AILSA CHANG, HOST:
The U.S. Supreme Court announced today that it will hear oral arguments by telephone in a dozen cases this May. It's a first in the court's history with news organizations granted immediate access to the audio. The justices had cancelled arguments in March and April because of the coronavirus. Now roughly half of those cases have been rescheduled for May with the rest to be heard next term. NPR legal affairs correspondent Nina Totenberg reports.
NINA TOTENBERG, BYLINE: Among the most time-sensitive cases that will be heard are those involving congressional and grand jury subpoenas for President Trump's financial records. The subpoenas were issued not to Trump but to his longtime accountants as well as two banks that have repeatedly lent him large sums of money. Trump, however, has sought to block all of them, claiming presidential immunity. The two congressional subpoenas issued by the House oversight and financial services committees were upheld by the lower courts as well within their powers to seek information needed for legislation - for example, whether Congress should enact a new law that requires future presidents to make public their tax returns. A third subpoena, issued by a New York grand jury, is for records related to its investigation of hush money paid to porn star Stormy Daniels and another woman during the 2016 presidential election campaign. It also was upheld by the lower courts.
While the outcome of the subpoena cases could indirectly affect the 2020 election, another set of cases could have a direct effect. At issue in the two cases are state laws that punish or remove Electoral College delegates who do not cast their ballots for the candidate they're pledged to support. The justices have been under increasing pressure to resume oral arguments after a two-month corona hiatus, especially as other courts across the country have begun to conduct their proceedings remotely - not that anyone expects the telephone arguments will be easy. With the justices unable to see each other and the lawyers also unable to see the justices, oral argument may be more stilted than usual, with fewer follow-up questions and answers. Lawyers who've done these remote arguments say that even though they're at home, some things are the same. Here's appellate lawyer Willy Jay.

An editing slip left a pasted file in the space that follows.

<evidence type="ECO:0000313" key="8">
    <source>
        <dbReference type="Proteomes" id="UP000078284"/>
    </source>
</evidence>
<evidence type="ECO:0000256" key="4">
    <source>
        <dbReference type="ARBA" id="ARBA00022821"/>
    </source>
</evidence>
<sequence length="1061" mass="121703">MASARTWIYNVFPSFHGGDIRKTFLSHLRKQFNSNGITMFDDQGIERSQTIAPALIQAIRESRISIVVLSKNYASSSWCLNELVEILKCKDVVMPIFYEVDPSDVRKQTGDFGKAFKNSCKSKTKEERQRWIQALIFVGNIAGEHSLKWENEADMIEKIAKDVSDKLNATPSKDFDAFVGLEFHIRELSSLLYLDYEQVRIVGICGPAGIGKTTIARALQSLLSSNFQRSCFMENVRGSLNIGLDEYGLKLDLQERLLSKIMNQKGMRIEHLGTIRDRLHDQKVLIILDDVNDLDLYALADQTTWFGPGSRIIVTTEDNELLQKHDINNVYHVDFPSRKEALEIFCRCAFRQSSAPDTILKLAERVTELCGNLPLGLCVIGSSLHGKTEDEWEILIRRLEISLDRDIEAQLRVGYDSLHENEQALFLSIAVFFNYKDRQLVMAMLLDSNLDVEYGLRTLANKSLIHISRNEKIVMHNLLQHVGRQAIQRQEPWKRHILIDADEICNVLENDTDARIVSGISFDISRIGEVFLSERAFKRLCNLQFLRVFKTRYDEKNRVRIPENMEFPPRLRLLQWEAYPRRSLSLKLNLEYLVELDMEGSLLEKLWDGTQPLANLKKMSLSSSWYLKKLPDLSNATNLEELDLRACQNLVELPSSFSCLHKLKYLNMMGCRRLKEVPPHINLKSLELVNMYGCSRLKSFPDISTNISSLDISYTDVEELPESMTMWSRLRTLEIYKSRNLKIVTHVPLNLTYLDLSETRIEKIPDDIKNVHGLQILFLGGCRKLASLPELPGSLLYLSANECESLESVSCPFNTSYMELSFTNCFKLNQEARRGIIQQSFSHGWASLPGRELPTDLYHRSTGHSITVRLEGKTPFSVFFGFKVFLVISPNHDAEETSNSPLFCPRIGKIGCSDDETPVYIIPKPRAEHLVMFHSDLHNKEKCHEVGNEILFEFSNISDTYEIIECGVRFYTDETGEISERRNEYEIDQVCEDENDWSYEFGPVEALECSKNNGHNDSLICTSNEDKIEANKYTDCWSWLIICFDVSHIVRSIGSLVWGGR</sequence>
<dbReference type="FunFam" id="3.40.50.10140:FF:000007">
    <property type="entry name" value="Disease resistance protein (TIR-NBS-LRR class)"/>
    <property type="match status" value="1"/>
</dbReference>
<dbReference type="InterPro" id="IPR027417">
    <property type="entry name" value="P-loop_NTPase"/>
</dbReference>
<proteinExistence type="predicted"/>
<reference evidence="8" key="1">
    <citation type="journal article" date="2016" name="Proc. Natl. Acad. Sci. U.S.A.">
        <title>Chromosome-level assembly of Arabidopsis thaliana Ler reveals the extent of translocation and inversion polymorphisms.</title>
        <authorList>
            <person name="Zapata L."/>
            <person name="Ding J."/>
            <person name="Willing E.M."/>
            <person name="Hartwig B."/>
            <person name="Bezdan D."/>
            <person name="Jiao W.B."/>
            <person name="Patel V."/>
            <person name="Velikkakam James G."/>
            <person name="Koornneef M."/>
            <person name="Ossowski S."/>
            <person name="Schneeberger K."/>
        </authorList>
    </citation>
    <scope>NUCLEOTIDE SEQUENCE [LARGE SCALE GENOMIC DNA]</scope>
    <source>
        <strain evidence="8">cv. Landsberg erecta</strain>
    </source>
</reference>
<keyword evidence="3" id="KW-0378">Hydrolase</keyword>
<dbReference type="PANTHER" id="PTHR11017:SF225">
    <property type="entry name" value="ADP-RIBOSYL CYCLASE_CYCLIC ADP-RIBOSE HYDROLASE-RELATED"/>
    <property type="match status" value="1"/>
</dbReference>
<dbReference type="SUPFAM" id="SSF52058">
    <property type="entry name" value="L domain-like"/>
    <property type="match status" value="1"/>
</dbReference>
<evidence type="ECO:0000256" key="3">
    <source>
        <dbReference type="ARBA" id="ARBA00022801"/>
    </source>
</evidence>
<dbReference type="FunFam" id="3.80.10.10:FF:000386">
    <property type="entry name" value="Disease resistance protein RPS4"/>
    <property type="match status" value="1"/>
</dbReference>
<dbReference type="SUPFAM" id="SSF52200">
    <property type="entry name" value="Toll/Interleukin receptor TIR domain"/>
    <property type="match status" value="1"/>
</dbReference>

WILLY JAY: A lot of us who've argued by phone have in common, as I've learned this week from talking to fellow lawyers, is that a lot of us still find that we stand up when arguing. It just feels natural when you're addressing the court, whether they can see you or not.
TOTENBERG: But as Jay observes, some things are very different.
JAY: One of the unexpected things about arguing by phone from home was the planning that went into having to keep the dog, the kids and the doorbell all quiet during the oral argument.
TOTENBERG: Nina Totenberg, NPR News, Washington.
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